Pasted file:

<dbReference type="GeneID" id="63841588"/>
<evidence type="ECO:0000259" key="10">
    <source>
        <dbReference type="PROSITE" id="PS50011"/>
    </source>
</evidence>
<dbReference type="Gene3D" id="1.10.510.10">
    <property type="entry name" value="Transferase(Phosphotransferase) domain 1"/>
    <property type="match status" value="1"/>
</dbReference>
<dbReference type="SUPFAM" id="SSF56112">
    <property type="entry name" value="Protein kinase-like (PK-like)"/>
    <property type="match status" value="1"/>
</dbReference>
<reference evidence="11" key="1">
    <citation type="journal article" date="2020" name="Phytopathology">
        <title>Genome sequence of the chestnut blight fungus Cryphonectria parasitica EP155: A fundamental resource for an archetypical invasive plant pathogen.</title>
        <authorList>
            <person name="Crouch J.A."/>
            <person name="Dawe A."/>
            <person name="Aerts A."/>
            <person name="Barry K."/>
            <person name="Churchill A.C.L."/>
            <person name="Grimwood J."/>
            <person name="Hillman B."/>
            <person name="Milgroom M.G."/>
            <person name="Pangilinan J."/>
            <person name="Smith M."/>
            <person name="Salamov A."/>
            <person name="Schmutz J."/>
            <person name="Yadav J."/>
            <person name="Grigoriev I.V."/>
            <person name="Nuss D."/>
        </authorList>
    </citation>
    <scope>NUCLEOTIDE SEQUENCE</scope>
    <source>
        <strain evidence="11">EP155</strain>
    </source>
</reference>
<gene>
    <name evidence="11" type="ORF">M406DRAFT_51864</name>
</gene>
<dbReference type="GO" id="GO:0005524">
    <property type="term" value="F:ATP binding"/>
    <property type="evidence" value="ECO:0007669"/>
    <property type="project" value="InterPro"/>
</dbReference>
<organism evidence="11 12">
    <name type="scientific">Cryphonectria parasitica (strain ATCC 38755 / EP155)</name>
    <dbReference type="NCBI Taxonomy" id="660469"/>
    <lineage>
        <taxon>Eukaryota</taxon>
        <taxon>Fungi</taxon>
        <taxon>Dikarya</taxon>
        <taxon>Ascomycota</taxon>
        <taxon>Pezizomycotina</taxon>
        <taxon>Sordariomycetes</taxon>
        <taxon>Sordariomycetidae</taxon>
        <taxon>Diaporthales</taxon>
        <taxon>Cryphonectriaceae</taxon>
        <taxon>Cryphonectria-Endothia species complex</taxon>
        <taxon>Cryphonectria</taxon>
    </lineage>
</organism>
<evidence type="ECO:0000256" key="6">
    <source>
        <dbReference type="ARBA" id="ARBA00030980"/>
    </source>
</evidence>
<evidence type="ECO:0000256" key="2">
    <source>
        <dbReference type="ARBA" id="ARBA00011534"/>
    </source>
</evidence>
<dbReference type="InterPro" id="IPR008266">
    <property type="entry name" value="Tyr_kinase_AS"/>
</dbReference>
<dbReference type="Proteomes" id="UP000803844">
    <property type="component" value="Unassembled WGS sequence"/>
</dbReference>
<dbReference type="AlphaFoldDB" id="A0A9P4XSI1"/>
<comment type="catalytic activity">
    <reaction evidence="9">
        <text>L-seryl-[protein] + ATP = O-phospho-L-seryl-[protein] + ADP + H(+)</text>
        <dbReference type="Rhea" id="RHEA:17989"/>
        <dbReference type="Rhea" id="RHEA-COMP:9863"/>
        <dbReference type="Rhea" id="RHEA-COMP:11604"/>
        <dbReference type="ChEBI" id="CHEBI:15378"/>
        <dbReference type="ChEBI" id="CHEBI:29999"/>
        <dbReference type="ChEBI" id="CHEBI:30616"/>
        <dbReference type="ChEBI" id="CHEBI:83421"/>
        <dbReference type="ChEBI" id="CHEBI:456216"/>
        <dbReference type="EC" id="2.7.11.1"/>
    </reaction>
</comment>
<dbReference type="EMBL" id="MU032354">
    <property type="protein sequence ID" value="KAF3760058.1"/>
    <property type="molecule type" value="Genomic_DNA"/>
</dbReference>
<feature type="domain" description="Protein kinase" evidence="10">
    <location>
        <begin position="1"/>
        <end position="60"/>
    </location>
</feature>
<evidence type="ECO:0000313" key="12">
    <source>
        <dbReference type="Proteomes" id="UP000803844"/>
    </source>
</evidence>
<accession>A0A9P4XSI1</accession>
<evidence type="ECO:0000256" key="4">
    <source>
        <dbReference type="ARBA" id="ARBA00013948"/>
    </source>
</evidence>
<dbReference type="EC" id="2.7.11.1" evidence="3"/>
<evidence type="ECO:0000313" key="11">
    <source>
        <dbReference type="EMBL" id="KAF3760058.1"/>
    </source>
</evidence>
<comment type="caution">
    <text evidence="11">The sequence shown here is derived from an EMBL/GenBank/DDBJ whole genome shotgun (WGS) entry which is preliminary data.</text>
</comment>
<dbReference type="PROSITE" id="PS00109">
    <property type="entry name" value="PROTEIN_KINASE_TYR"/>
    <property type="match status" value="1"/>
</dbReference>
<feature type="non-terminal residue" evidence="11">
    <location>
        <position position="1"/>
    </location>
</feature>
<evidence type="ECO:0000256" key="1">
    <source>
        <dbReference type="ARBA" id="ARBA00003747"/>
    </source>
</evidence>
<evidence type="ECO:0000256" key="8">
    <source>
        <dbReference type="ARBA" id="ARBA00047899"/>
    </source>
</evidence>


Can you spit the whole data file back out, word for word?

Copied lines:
<dbReference type="GeneID" id="63841588"/>
<evidence type="ECO:0000259" key="10">
    <source>
        <dbReference type="PROSITE" id="PS50011"/>
    </source>
</evidence>
<dbReference type="Gene3D" id="1.10.510.10">
    <property type="entry name" value="Transferase(Phosphotransferase) domain 1"/>
    <property type="match status" value="1"/>
</dbReference>
<dbReference type="SUPFAM" id="SSF56112">
    <property type="entry name" value="Protein kinase-like (PK-like)"/>
    <property type="match status" value="1"/>
</dbReference>
<reference evidence="11" key="1">
    <citation type="journal article" date="2020" name="Phytopathology">
        <title>Genome sequence of the chestnut blight fungus Cryphonectria parasitica EP155: A fundamental resource for an archetypical invasive plant pathogen.</title>
        <authorList>
            <person name="Crouch J.A."/>
            <person name="Dawe A."/>
            <person name="Aerts A."/>
            <person name="Barry K."/>
            <person name="Churchill A.C.L."/>
            <person name="Grimwood J."/>
            <person name="Hillman B."/>
            <person name="Milgroom M.G."/>
            <person name="Pangilinan J."/>
            <person name="Smith M."/>
            <person name="Salamov A."/>
            <person name="Schmutz J."/>
            <person name="Yadav J."/>
            <person name="Grigoriev I.V."/>
            <person name="Nuss D."/>
        </authorList>
    </citation>
    <scope>NUCLEOTIDE SEQUENCE</scope>
    <source>
        <strain evidence="11">EP155</strain>
    </source>
</reference>
<gene>
    <name evidence="11" type="ORF">M406DRAFT_51864</name>
</gene>
<dbReference type="GO" id="GO:0005524">
    <property type="term" value="F:ATP binding"/>
    <property type="evidence" value="ECO:0007669"/>
    <property type="project" value="InterPro"/>
</dbReference>
<organism evidence="11 12">
    <name type="scientific">Cryphonectria parasitica (strain ATCC 38755 / EP155)</name>
    <dbReference type="NCBI Taxonomy" id="660469"/>
    <lineage>
        <taxon>Eukaryota</taxon>
        <taxon>Fungi</taxon>
        <taxon>Dikarya</taxon>
        <taxon>Ascomycota</taxon>
        <taxon>Pezizomycotina</taxon>
        <taxon>Sordariomycetes</taxon>
        <taxon>Sordariomycetidae</taxon>
        <taxon>Diaporthales</taxon>
        <taxon>Cryphonectriaceae</taxon>
        <taxon>Cryphonectria-Endothia species complex</taxon>
        <taxon>Cryphonectria</taxon>
    </lineage>
</organism>
<evidence type="ECO:0000256" key="6">
    <source>
        <dbReference type="ARBA" id="ARBA00030980"/>
    </source>
</evidence>
<evidence type="ECO:0000256" key="2">
    <source>
        <dbReference type="ARBA" id="ARBA00011534"/>
    </source>
</evidence>
<dbReference type="InterPro" id="IPR008266">
    <property type="entry name" value="Tyr_kinase_AS"/>
</dbReference>
<dbReference type="Proteomes" id="UP000803844">
    <property type="component" value="Unassembled WGS sequence"/>
</dbReference>
<dbReference type="AlphaFoldDB" id="A0A9P4XSI1"/>
<comment type="catalytic activity">
    <reaction evidence="9">
        <text>L-seryl-[protein] + ATP = O-phospho-L-seryl-[protein] + ADP + H(+)</text>
        <dbReference type="Rhea" id="RHEA:17989"/>
        <dbReference type="Rhea" id="RHEA-COMP:9863"/>
        <dbReference type="Rhea" id="RHEA-COMP:11604"/>
        <dbReference type="ChEBI" id="CHEBI:15378"/>
        <dbReference type="ChEBI" id="CHEBI:29999"/>
        <dbReference type="ChEBI" id="CHEBI:30616"/>
        <dbReference type="ChEBI" id="CHEBI:83421"/>
        <dbReference type="ChEBI" id="CHEBI:456216"/>
        <dbReference type="EC" id="2.7.11.1"/>
    </reaction>
</comment>
<dbReference type="EMBL" id="MU032354">
    <property type="protein sequence ID" value="KAF3760058.1"/>
    <property type="molecule type" value="Genomic_DNA"/>
</dbReference>
<feature type="domain" description="Protein kinase" evidence="10">
    <location>
        <begin position="1"/>
        <end position="60"/>
    </location>
</feature>
<evidence type="ECO:0000313" key="12">
    <source>
        <dbReference type="Proteomes" id="UP000803844"/>
    </source>
</evidence>
<accession>A0A9P4XSI1</accession>
<evidence type="ECO:0000256" key="4">
    <source>
        <dbReference type="ARBA" id="ARBA00013948"/>
    </source>
</evidence>
<dbReference type="EC" id="2.7.11.1" evidence="3"/>
<evidence type="ECO:0000313" key="11">
    <source>
        <dbReference type="EMBL" id="KAF3760058.1"/>
    </source>
</evidence>
<comment type="caution">
    <text evidence="11">The sequence shown here is derived from an EMBL/GenBank/DDBJ whole genome shotgun (WGS) entry which is preliminary data.</text>
</comment>
<dbReference type="PROSITE" id="PS00109">
    <property type="entry name" value="PROTEIN_KINASE_TYR"/>
    <property type="match status" value="1"/>
</dbReference>
<feature type="non-terminal residue" evidence="11">
    <location>
        <position position="1"/>
    </location>
</feature>
<evidence type="ECO:0000256" key="1">
    <source>
        <dbReference type="ARBA" id="ARBA00003747"/>
    </source>
</evidence>
<evidence type="ECO:0000256" key="8">
    <source>
        <dbReference type="ARBA" id="ARBA00047899"/>
    </source>
</evidence>